For whatever reason, I have found scanning at the max optical resolution to make a great difference to my black-and-whites but not my color photos. If anyone knows the reason I'd be happy to know why.
Post processing color enhancement will help some with those color photos. Where the higher resolution really comes into play is when you want to enlarge a photo, reducing graininess.

Going back to the "blanket" for room darkening, its really a catch all term. The material can be rubberized or vinyl sheets. This reduces the lint issue.

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Caduceus
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Re: Scanning photos yourself

Post by Caduceus » Tue Jun 11, 2019 1:15 am

bob60014 wrote:
Sat Jun 08, 2019 9:01 pm
Caduceus wrote:
Sat Jun 08, 2019 2:25 pm
For whatever reason, I have found scanning at the max optical resolution to make a great difference to my black-and-whites but not my color photos. If anyone knows the reason I'd be happy to know why.
Post processing color enhancement will help some with those color photos. Where the higher resolution really comes into play is when you want to enlarge a photo, reducing graininess.

Going back to the "blanket" for room darkening, its really a catch all term. The material can be rubberized or vinyl sheets. This reduces the lint issue.
Thanks. Learning how to get a good scan is actually fairly challenging as I am still new to it. I'm not so worried about the post-processing as long as I capture the original image's data, especially its tonality/shadows/highlights. This is harder than I expected and you read all kinds of conflicting things on the web. Some experts say never to apply sharpening masks at scan as it blurs the image destructively and only to do it post-scan in apps like Photoshop; other experts say that a light sharpening mask should be applied at the point of the scan to facilitate output sharpening later.

And then Epson says you should try not to include areas outside the image inside the scan area as it can mess up the color balance and exposure; others recommend a border around the image in order to better tweak the color balance in post-processing. And then I previously learned from Spirit Rider on Bogleheads that I should make sure the image is perfectly straight during the scan as non-90 degree rotations will soften the image because Photoshop has to re-process the image and create pixels where there were none before (this makes sense to me)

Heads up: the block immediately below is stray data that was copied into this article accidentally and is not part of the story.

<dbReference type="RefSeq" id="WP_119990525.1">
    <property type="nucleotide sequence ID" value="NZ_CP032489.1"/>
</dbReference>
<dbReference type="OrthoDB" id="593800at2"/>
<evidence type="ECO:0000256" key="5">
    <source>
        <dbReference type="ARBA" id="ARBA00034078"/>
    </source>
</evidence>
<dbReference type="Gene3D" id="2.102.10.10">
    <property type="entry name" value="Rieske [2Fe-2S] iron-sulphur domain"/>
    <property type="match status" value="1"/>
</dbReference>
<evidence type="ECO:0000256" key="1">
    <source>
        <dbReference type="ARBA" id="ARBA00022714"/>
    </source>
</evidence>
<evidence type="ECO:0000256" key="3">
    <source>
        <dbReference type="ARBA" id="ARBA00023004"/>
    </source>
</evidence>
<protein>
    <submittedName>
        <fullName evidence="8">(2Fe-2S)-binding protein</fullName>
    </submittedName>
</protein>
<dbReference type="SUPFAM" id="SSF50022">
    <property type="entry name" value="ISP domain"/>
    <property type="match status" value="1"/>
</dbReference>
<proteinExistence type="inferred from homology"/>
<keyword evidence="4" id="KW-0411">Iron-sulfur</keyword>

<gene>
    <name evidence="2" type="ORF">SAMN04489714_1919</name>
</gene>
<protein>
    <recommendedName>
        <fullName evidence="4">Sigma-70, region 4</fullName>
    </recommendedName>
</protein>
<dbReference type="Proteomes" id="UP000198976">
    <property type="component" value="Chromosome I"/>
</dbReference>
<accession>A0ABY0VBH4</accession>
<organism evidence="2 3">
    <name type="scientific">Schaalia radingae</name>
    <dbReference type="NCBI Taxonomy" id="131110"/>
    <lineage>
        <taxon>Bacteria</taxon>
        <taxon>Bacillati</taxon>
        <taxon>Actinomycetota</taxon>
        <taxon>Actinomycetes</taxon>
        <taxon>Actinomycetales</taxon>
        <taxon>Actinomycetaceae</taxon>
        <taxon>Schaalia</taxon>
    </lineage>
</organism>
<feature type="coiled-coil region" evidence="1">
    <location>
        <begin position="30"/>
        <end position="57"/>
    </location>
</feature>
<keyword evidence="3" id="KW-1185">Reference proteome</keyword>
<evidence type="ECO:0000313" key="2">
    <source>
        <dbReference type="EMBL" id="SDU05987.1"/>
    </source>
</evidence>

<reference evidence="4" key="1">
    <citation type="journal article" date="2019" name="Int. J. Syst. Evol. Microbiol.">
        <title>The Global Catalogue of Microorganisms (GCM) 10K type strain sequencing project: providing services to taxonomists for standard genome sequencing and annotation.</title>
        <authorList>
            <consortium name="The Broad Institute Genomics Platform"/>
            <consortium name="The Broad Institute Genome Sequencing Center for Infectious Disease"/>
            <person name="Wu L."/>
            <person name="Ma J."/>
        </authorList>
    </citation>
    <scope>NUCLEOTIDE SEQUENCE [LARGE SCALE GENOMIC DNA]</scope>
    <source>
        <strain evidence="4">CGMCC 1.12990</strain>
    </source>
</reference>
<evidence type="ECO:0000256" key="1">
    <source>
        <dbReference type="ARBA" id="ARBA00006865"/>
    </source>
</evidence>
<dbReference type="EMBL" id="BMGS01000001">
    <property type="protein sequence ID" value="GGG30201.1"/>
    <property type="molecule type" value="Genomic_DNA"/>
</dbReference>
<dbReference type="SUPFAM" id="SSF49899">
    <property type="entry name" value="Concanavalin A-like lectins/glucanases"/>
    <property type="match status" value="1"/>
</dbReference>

It's made me realize that scanning is really part art and part science, and that something like Scancafe will probably never give high quality scans given how fast they must do them.

I am new to this, so after a lot of experimentation I got only one good scan of a 70 year old photo after 3 hours.

If anyone has tips pls share them or PM me; much appreciated. I am trying to remind myself that this should be fun!

Topic Author
Caduceus
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Re: Scanning photos yourself

Post by Caduceus » Tue Jun 11, 2019 11:32 pm

bob60014 wrote:
Sat Jun 08, 2019 9:01 pm
Caduceus wrote:
Sat Jun 08, 2019 2:25 pm
For whatever reason, I have found scanning at the max optical resolution to make a great difference to my black-and-whites but not my color photos. If anyone knows the reason I'd be happy to know why.
Post processing color enhancement will help some with those color photos. Where the higher resolution really comes into play is when you want to enlarge a photo, reducing graininess.
I just wanted to add after being taught how to do proper scans by a skilled scanner operator (met on Tindr within two hours, lol) that there are some things that post-processing cannot handle and that you must get right from the scan. For example, he showed me by opening some of my files in Photoshop that using the scanner's default exposure settings had ended up "clipping" the whites. This means that when the light levels of the scanner (controlled mainly by the duration of exposure of scanner light to the image) is too high, I have permanently lost some detail in the image as the less-whites all become white and indistinguishable. In other photos, I got lucky, because the default scanner settings happened to be applied beautifully to an existing photo and all of my colors were saved - none were lost in the process of the scan.

It's been a steep learning curve, but the main takeaway that I think would help others is: every photo requires a different exposure/scan setting if you want to capture all the image information (by looking at histogram information in Photoshop). It sucks that I now have to redo maybe two days worth of scanning, but I am glad I learned this early rather than later.

He helped me scan the same photo I tried a few days ago. His came out with the entire gamut of colors and shadows and was subtle and nice. Mine was a bit sharp and aggressive and had lost tonality.

Glad I never used Scancafe!